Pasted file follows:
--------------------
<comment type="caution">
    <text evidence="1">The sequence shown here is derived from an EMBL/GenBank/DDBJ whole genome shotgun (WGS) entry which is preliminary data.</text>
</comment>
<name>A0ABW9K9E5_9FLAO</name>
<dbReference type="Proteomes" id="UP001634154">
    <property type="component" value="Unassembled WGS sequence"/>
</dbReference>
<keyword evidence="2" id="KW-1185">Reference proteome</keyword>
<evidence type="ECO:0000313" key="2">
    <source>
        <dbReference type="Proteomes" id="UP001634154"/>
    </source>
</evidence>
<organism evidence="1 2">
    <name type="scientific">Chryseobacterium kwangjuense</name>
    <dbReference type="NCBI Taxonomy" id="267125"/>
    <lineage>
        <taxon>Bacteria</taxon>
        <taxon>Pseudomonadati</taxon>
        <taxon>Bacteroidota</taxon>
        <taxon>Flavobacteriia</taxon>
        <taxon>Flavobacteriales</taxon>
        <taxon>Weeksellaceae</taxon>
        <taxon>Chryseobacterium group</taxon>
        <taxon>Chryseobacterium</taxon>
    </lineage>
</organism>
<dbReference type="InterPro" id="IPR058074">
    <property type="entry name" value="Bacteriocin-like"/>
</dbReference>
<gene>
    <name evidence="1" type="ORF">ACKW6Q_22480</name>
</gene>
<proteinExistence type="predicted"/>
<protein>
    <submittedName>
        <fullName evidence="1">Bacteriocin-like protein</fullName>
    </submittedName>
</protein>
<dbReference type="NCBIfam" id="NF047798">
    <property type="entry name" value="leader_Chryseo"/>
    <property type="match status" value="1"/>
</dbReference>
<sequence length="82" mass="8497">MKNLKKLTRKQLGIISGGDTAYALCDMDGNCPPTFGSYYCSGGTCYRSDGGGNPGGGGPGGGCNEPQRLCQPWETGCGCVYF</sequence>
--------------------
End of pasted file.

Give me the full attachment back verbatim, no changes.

<comment type="caution">
    <text evidence="1">The sequence shown here is derived from an EMBL/GenBank/DDBJ whole genome shotgun (WGS) entry which is preliminary data.</text>
</comment>
<name>A0ABW9K9E5_9FLAO</name>
<dbReference type="Proteomes" id="UP001634154">
    <property type="component" value="Unassembled WGS sequence"/>
</dbReference>
<keyword evidence="2" id="KW-1185">Reference proteome</keyword>
<evidence type="ECO:0000313" key="2">
    <source>
        <dbReference type="Proteomes" id="UP001634154"/>
    </source>
</evidence>
<organism evidence="1 2">
    <name type="scientific">Chryseobacterium kwangjuense</name>
    <dbReference type="NCBI Taxonomy" id="267125"/>
    <lineage>
        <taxon>Bacteria</taxon>
        <taxon>Pseudomonadati</taxon>
        <taxon>Bacteroidota</taxon>
        <taxon>Flavobacteriia</taxon>
        <taxon>Flavobacteriales</taxon>
        <taxon>Weeksellaceae</taxon>
        <taxon>Chryseobacterium group</taxon>
        <taxon>Chryseobacterium</taxon>
    </lineage>
</organism>
<dbReference type="InterPro" id="IPR058074">
    <property type="entry name" value="Bacteriocin-like"/>
</dbReference>
<gene>
    <name evidence="1" type="ORF">ACKW6Q_22480</name>
</gene>
<proteinExistence type="predicted"/>
<protein>
    <submittedName>
        <fullName evidence="1">Bacteriocin-like protein</fullName>
    </submittedName>
</protein>
<dbReference type="NCBIfam" id="NF047798">
    <property type="entry name" value="leader_Chryseo"/>
    <property type="match status" value="1"/>
</dbReference>
<sequence length="82" mass="8497">MKNLKKLTRKQLGIISGGDTAYALCDMDGNCPPTFGSYYCSGGTCYRSDGGGNPGGGGPGGGCNEPQRLCQPWETGCGCVYF</sequence>